Hazardous Waste Cleanup: IBM Corporation in Manassas, Virginia

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Cleanup Status

In 1989, EPA and IBM entered into a Consent Order, requiring IBM to evaluate cleanup options. In 1990, the Final Remedy for cleanup was selected. The Remedy requires continued on-site soil/rock vapor extraction and continued recovery of contaminated Ground Water by the existing pumping and treatment system, using carbon absorption to remove contaminants. These treatment systems are monitored and upgraded as needed.

EPA’s Environmental Indicator analysis found that potential human exposures to contamination on-site are ‘under control,’ and that Ground Water contamination in the local and regional deep plume has been delineated and contained.

The primary Facility-related contaminant is tetrachloroethylene, also known as perchloroethylene (PCE) or perc. There are lesser amounts of trichloroethylene (TCE), and cis-1,2-dichloroethylene (cis-1,2-DCE) present. These chemicals are classified as chlorinated volatile organic compounds (cVOCs) and were used as solvents, degreasers and in manufacturing processes at the Facility. The cVOCs were discovered on- and off-site in soil/rock vapor and groundwater. IBM installed vapor and groundwater recovery and treatment systems for on and off-site. Recently, IBM expanded the existing recover/treatment systems to capture more contamination in the shallow subsurface soil/rock and groundwater zones by Building 101 (on-site) and along the northeastern property boundary with the residential Bristoe Station community.

IBM uses five on- and off-site pumping wells to recover contaminated ground water (GW), and pumps the water through carbon absorption tanks to remove the cVOCs. To collect subsurface contaminated vapor from soil and rock, IBM uses twelve vapor extraction wells (VEWs) with eight air in-let wells located on-site.

In February 2011, IBM began off-site GW and vapor investigations in and around the McRae Court area, located in the Bristoe Station development. McRae Court is located next to the former IBM facility, near the area where solvent tanks were once located. GW and vapor implant wells were installed outside of McRae Court townhomes. The investigation results were reported to EPA in IBM’s “Interim Report of Findings dated July 2011” by Sanborn, Head and Associates. The Report documented that Facility-related cVOCs were present in the McRae Court area in soil/rock vapor and groundwater at various depths beneath the surface. The Interim Report is posted on Additional Site Information  .

In June 2012, more GW and vapor wells were installed in the McRae Court neighborhood to further delineate and characterize contamination. The data and findings are posted at Additional Site Information  (Investigation Data Report, Dec. 2012 and 12-Month Monitoring Data Report, Jan. 2013.

In February 2013, IBM conducted indoor air monitoring in eleven participating homes in McRae Court. The site-related compounds (cVOCs) were not found in indoor air at levels indicating a risk to health. The cVOCs found were considered to be within background levels typical for residential structures. The data and findings of this investigation are in the “Summary Report or Indoor Air Sampling, August 2013” at  Additional Site Information .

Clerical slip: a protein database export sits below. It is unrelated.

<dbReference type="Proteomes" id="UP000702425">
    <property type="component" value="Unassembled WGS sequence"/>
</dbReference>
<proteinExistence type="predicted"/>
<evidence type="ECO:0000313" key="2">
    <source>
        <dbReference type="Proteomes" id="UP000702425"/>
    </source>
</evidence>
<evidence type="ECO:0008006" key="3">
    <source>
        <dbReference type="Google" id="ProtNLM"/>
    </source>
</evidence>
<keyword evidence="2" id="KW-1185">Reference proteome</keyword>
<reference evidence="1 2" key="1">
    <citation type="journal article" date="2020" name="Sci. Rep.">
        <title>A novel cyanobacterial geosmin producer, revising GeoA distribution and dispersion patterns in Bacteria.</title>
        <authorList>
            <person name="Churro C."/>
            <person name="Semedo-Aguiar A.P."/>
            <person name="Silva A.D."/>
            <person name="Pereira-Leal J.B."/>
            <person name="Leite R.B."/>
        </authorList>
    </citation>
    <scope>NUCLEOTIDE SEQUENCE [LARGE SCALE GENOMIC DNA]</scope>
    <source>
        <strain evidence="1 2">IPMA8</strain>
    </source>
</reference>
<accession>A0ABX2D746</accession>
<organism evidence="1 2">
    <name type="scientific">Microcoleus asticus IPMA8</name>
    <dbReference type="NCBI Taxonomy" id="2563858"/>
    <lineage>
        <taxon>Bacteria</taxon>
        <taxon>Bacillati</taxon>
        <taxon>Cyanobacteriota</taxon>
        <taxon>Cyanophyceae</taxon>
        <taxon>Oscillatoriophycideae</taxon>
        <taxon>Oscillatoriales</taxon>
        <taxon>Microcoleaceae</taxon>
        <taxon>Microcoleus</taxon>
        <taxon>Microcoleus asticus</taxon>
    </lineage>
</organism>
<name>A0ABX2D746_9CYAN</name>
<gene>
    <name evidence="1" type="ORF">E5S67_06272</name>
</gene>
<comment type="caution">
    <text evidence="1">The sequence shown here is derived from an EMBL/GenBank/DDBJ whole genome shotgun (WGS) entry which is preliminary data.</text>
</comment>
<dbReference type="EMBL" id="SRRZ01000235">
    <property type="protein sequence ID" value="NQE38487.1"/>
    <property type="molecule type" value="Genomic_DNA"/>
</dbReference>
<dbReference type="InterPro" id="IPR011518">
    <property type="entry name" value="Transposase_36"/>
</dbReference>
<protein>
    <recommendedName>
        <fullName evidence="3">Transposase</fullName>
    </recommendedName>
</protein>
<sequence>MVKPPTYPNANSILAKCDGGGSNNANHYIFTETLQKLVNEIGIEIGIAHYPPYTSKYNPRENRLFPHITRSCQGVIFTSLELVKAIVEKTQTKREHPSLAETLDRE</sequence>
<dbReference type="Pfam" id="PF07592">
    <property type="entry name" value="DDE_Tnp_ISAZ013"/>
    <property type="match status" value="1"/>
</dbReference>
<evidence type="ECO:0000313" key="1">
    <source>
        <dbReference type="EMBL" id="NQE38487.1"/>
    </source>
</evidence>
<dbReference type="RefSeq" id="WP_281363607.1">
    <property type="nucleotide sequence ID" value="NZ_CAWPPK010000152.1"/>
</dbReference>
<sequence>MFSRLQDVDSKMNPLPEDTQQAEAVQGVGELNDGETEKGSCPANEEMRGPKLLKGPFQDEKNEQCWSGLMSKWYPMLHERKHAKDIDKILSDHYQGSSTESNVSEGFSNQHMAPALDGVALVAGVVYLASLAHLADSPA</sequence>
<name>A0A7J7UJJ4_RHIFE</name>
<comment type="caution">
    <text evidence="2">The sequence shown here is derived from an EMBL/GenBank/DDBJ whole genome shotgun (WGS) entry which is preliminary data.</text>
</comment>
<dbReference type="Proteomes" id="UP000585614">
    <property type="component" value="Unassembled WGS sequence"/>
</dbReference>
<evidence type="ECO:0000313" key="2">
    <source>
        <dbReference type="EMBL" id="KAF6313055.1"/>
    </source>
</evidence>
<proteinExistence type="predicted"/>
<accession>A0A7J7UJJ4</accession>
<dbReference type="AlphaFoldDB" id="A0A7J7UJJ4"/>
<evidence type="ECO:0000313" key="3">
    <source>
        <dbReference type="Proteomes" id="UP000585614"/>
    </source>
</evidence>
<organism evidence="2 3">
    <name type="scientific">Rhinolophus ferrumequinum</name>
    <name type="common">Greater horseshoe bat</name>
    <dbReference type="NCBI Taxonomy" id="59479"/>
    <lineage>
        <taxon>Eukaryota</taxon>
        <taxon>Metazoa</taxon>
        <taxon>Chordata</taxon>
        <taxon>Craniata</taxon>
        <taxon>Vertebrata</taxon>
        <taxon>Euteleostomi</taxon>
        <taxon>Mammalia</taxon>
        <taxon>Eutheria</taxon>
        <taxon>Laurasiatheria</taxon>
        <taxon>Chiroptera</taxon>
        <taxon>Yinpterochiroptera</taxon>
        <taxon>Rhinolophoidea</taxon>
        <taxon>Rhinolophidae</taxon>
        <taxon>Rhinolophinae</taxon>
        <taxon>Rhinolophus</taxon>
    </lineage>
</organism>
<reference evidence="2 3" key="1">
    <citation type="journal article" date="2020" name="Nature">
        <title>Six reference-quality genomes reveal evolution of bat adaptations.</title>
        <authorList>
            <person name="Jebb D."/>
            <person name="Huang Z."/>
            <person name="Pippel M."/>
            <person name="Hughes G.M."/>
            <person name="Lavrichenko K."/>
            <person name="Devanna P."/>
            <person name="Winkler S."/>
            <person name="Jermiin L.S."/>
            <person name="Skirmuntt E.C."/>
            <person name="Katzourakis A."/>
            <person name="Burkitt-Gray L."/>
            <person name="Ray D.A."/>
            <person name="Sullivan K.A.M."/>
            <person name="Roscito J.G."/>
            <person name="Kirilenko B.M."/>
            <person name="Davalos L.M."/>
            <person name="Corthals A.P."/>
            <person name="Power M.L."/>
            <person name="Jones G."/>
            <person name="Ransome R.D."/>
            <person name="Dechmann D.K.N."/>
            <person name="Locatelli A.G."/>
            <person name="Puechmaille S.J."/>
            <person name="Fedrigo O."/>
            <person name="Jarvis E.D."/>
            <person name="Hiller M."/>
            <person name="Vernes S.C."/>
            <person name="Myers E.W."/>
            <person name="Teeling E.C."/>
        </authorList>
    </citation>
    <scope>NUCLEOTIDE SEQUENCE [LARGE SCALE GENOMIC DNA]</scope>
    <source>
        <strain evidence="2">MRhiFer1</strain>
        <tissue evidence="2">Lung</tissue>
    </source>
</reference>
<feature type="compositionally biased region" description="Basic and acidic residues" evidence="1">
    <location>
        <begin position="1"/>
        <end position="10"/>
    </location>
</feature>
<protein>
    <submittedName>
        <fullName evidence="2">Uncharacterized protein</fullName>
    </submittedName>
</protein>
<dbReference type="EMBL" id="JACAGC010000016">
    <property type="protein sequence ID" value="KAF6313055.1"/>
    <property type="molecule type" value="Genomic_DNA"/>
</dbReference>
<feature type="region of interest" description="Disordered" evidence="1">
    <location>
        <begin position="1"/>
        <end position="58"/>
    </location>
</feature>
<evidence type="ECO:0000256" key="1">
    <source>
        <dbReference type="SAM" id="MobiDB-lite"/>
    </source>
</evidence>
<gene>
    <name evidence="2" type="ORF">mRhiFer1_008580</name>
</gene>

The GW recovery and treatment system is shrinking the regional cVOC plume located in deeper bedrock. The VEW system is capturing vapor from the subsurface and will continue to be monitored and evaluated for performance. Vapor and GW sampling occurs twice annually.

Cleanup - Background

In 1978, IBM began GW monitoring and found chlorinated solvents in GW. Specifically PCE, TCE, DCE and TCA were found. As a result, IBM completed the following activities:

IBM removed the suspected sources of contamination by: removing (1) one waste solvent tank (20,000 gallon capacity), (2) two waste acid tanks (20,000 gallon capacity each), (3) about 1,227 tons of contaminated soil associated with the tanks, (4) several above- and underground tanks of various capacities, (5) about 1,407 tons of soil and debris associated with the tanks, and (6) closed a waste solvent pipe between two buildings, and (7) immobilized fluoride found in soil in one area.

Investigation, monitoring and treatment of groundwater (GW) contamination: IBM installed 49 on- and 45 off-site wells. GW treatment began on-site in 1985. After local approvals were obtained, off-site GW treatment began in 1997. The PCE plume had migrated off-site towards a public well in the Prince William County Service Authority (PWCSA) system. IBM installed a treatment system at the public well in 1985, and in 2001, the PWCSA discontinued use of the well. IBM leases the well for use as part of the contaminated GW recovery system. The GW recovery system consists of pumping contaminated GW from the three on-site and two off-site recovery wells to carbon absorption tanks where the cVOCs are removed. The treated water is discharged to receiving streams under a permit issued by the Commonwealth of Virginia. Since 2001, the former public well was not used as a drinking water supply, and was never used to supply Bristoe Station.